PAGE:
December 1 & 8: How climate change will affect our future.  Carl Campell, a retired stock and bond analyst, has taken a deep interest in climate change.   For the last five years he has written a 5-day-a-week “Carl’s Climate Letter”, a one-page digest of the day’s climate change news and views from sources the world over providing a unique and important resource in examining  the climate issues we face.

December 15: Composer/guitarist Dan Rubright will speak on “The Guitar: Metaphor for Life.” Dan has performed this piece–using his guitar throughout– most recently at the University of Kansas Business School and before large businesses here in Missouri.  He is the leader of two local jazz concert groups and is a guitarist for the St. Louis Symphony Orchestra and the Muny.

January 5-12: Member Dr. Ron Evens will speak on “Exploring the St. Louis hospital, clinic and urgent care center complex”. Ron has held numerous leadership roles at Washington University Medical Center and is an inspiring and brilliant commentator who  knows a great deal about  the history of and current issues regarding medicine in St. Louis and beyond.

January 19-26: Rev. Dr. Alan Meyers will speak to us on the topic of “How Did Jesus Become God?: A Study in Earliest Christian Thought”.  Examining the recent work of New Tetament scholars Larry Hurtado, Bart Ehrman and others on the historical question on how the belief arose that Jesus is divine, at one with God in a unique sense.  How did a Jewish monotheist like the apostle Paul, for example, come to believe so quickly that Jesus should be honored with divine titles (as in Philippians 2:5-11)?  Dr. Meyers is Professor Emeritus of Religion at Lindenwood university and Parish Associate at Oak Hill Presbyterian Church in St. Louis.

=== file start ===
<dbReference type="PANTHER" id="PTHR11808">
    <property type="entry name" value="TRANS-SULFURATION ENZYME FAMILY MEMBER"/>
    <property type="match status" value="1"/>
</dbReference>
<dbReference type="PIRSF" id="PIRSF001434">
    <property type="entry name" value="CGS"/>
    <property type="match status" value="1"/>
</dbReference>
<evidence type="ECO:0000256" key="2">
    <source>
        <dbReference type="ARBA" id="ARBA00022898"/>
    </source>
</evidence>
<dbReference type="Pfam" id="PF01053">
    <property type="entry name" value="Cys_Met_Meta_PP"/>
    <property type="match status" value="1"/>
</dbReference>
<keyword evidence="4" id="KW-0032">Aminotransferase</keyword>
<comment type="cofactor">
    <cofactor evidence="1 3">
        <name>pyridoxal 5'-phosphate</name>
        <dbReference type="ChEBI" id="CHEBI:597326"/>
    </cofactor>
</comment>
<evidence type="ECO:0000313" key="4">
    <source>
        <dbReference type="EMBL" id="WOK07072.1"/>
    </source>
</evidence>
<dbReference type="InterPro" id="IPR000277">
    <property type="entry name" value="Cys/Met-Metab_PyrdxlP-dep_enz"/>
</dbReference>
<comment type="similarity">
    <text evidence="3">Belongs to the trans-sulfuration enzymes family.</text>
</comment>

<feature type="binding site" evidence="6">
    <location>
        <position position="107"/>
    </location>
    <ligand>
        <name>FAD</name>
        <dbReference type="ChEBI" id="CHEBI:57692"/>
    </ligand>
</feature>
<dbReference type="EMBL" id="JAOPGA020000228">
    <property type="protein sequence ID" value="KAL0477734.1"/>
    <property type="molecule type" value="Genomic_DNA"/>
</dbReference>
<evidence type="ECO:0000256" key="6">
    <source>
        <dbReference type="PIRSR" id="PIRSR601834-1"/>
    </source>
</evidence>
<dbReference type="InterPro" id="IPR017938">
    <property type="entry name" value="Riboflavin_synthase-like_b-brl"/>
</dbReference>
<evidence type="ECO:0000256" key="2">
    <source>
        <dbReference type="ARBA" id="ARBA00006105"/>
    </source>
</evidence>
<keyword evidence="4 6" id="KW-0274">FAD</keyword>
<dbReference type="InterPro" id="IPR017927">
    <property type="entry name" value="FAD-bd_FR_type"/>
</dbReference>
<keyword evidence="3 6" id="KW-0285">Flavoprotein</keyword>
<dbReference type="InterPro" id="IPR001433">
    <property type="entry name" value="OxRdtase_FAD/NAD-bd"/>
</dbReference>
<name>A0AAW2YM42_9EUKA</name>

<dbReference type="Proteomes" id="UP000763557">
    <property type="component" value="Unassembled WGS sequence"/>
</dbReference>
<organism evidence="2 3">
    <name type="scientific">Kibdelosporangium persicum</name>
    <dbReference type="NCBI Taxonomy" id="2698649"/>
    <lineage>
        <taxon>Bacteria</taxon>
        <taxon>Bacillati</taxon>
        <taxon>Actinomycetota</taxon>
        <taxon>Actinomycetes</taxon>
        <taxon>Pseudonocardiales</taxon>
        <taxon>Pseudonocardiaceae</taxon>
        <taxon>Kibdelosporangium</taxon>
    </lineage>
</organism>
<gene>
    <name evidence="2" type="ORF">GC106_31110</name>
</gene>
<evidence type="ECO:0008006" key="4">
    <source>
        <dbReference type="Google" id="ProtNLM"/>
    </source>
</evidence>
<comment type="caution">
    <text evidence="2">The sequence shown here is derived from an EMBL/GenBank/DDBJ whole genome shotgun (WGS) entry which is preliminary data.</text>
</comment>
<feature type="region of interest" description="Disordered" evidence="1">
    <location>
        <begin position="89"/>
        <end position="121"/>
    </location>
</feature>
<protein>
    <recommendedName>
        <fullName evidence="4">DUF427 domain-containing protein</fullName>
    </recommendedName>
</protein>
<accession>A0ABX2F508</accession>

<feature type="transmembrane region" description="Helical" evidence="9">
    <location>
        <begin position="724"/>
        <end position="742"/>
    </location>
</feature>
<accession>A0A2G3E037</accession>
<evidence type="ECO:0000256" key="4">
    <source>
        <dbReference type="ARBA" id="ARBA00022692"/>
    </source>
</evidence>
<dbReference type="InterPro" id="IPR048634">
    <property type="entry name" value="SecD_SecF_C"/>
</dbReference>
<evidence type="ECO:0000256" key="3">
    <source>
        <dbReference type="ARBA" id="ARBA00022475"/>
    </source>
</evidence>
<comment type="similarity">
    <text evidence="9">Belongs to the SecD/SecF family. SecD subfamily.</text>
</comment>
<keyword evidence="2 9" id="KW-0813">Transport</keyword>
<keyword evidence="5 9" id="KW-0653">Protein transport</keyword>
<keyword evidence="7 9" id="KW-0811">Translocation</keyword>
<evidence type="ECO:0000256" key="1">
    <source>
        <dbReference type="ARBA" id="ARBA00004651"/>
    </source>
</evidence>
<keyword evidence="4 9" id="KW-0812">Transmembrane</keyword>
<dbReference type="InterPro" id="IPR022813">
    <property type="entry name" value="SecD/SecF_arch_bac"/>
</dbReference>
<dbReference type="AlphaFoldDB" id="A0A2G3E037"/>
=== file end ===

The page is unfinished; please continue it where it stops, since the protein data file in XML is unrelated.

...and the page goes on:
Additional speakers in the year to come will include Art Historian, Peggy Carothers, Paul Robinson of Concordia Seminary, and Christopher Saxton about the events after the Civil War, and George Durnell on the composer Randall Thompson.



September 8  and 15th: The Way We Do the Things We Do: ‘Reformed and Still Reforming’ is a refrain in our tradition. This series will walk through our origins of our denomination from the Reformation and share some of the statements of our tradition today.  Dr. Blanchard will lead a discussion about the roots of our Presbyterian tradition and the next week will explore the present day statements by the PC(USA) on a variety of topics.  There will be a box at the Welcome Desk for you to put any questions–Karen will try to incorporate the answers as much as possible into her time of sharing.